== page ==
Fictional depictions of gout on television may perpetuate inaccurate beliefs about the causes and treatments for the disease, according to the results of a study published in Arthritis Care & Research.

The study was designed to evaluate whether depictions of gout on television, which often portray the cause of gout to be overindulgence in food and alcohol, affect community perception.

Researchers from the University of Auckland in New Zealand enrolled participants in a randomized, single-blind, controlled trial. Participants were randomly assigned 1:1 to watch a 19-minute television comedy episode of the show “Everybody Hates Chris” that depicted instances of gout or another episode that did not depict gout. The participants responded to questions about their perceptions of gout; a 11-point Likert scale and the Brief Illness Perception Questionnaire (BIPQ) were used to measure perceptions.

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A total of 200 participants were included in the study, with a mean age of 29 years; 76.5% were women; 56.5% were New Zealand European; and 18% had a family or friend who was diagnosed with gout.

On the BIPQ, the viewers of the gout vs nongout episode thought they had greater understanding of gout (mean difference [MD], 1.2; 95% CI, 0.6-1.8; P <.001), that gout would have consequences in their life (MD, 0.9; 95% CI, 0.5-1.3; P <.001), and that gout would have a shorter duration of effect (MD, -1.7; 95% CI, -2.3 to -1.2; P <.001).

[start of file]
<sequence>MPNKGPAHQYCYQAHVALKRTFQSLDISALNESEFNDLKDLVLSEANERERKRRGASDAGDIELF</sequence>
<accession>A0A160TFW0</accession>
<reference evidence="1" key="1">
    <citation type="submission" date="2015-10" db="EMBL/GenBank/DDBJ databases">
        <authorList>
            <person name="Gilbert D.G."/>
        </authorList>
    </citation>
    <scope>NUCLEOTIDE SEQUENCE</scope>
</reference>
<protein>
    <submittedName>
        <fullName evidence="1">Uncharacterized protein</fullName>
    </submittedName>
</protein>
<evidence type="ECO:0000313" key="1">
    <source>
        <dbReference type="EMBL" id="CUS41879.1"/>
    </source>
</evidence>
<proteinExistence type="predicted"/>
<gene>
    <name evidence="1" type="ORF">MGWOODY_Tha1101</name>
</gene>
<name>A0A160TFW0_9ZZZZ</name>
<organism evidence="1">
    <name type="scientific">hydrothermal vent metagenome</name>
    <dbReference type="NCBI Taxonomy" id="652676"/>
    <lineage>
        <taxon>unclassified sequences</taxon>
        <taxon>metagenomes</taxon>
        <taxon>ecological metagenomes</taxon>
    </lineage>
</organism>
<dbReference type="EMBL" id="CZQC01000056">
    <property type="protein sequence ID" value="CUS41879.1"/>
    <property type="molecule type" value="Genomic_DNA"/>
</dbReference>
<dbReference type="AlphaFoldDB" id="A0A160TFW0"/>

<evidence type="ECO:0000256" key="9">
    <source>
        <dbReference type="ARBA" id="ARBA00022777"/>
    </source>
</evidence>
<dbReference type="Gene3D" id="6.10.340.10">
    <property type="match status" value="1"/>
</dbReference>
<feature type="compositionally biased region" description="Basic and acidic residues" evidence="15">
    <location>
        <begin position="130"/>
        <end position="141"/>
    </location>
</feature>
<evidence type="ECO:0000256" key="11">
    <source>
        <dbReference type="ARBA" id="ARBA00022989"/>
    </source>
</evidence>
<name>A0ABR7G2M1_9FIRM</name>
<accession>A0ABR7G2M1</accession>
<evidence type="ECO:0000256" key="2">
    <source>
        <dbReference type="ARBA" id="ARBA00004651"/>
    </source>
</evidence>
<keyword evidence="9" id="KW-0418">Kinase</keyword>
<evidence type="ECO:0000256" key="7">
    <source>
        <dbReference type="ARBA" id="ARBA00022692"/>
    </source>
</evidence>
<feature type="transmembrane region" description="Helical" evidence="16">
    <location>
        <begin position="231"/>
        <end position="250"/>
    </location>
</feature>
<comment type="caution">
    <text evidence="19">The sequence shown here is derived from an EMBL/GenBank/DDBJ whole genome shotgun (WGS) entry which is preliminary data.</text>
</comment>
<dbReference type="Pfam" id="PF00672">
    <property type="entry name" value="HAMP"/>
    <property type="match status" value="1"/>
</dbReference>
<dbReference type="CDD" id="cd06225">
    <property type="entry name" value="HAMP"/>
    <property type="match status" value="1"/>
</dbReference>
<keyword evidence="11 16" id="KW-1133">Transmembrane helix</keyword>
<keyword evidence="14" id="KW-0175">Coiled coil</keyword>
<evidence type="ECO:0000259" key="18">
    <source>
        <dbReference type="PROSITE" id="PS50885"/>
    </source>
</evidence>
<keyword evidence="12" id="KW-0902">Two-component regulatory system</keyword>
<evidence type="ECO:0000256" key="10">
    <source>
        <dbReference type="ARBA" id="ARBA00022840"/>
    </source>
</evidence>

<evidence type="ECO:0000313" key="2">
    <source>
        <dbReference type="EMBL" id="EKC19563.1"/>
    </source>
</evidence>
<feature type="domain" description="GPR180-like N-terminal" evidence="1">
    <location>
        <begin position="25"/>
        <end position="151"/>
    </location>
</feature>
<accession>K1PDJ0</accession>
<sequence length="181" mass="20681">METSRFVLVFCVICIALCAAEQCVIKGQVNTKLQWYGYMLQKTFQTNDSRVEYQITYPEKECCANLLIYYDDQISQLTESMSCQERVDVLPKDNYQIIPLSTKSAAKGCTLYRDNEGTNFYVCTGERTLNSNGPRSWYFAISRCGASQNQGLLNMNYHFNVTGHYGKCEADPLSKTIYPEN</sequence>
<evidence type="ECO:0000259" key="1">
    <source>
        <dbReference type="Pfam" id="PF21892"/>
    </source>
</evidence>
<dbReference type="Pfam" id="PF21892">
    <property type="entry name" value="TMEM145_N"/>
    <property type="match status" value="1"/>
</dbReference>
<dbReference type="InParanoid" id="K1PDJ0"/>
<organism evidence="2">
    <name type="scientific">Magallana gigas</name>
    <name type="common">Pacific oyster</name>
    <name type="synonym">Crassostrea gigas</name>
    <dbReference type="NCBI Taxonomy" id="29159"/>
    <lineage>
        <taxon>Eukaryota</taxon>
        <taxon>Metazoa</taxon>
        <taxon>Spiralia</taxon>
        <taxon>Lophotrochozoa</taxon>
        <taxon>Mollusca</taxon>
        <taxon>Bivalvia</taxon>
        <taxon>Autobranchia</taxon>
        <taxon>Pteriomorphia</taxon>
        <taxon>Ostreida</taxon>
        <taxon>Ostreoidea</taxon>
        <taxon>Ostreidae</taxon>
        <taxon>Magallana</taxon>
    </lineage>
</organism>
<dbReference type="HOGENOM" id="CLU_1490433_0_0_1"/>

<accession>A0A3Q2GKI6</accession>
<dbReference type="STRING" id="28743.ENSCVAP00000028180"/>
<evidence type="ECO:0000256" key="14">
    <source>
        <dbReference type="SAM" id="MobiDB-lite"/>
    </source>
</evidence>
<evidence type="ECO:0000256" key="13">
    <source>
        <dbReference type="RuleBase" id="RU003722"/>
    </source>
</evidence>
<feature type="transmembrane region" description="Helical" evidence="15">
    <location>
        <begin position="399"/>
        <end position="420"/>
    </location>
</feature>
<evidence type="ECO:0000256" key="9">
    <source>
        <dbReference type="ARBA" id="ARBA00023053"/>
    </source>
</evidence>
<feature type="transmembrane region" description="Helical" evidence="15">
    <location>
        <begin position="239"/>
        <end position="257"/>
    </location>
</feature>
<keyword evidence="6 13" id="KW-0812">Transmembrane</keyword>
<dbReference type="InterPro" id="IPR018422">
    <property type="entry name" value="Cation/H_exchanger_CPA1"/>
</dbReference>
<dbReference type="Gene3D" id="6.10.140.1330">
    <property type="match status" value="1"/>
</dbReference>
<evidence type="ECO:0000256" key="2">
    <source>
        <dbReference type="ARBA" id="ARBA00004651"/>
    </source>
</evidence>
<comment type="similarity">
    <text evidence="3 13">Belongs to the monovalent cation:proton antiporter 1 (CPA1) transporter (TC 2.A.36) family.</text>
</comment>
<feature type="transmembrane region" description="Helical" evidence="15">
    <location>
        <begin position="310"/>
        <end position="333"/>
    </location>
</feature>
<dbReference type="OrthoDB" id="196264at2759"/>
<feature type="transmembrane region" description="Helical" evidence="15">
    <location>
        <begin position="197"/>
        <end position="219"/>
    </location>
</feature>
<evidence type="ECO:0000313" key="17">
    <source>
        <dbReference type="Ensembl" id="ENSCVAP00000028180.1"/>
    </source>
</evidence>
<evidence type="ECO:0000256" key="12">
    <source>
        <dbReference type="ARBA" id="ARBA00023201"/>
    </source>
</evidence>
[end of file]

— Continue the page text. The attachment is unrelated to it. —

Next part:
When asked about the most important cause of gout, viewers of the gout vs nongout episode were more likely to think gout was caused by diet (70% vs 38%; P <.001) and less likely caused by genetics (10% vs 26%; P =.0040).

When asked about treatments for gout, the viewers of the gout vs nongout episode were more likely to indicate that long-term medication would not help (MD, -0.7; 95% CI, -1.2 to -0.2; P =.007) but that changing to a healthier diet would help (MD, 0.6; 95% CI, 0.2-1.1; P =.004).

The study was not designed to evaluate whether depictions of gout on television affected long-term perceptions.

The study authors concluded, “[G]out is commonly depicted on screen as a humorous disease caused by dietary choices which can reinforce misconceptions about the disease and its effective management strategies. Increasing the accuracy of depictions of gout could improve understanding of its treatment, increase representation of the difficulties experienced by patients with gout, and lead to better management of patients with gout in the community.”

Disclosures: One study author declared affiliations with biotech, pharmaceutical, and/or device companies. Please see the original reference for a full list of the author’s disclosures.


Murdoch R, Mihov B, Horne A, et al. The impact of television depictions of gout on perceptions of illness: a randomized controlled trial. Arthritis Care Res. Published online April 11, 2023. doi:10.1002/acr.25130

This article originally appeared on Rheumatology Advisor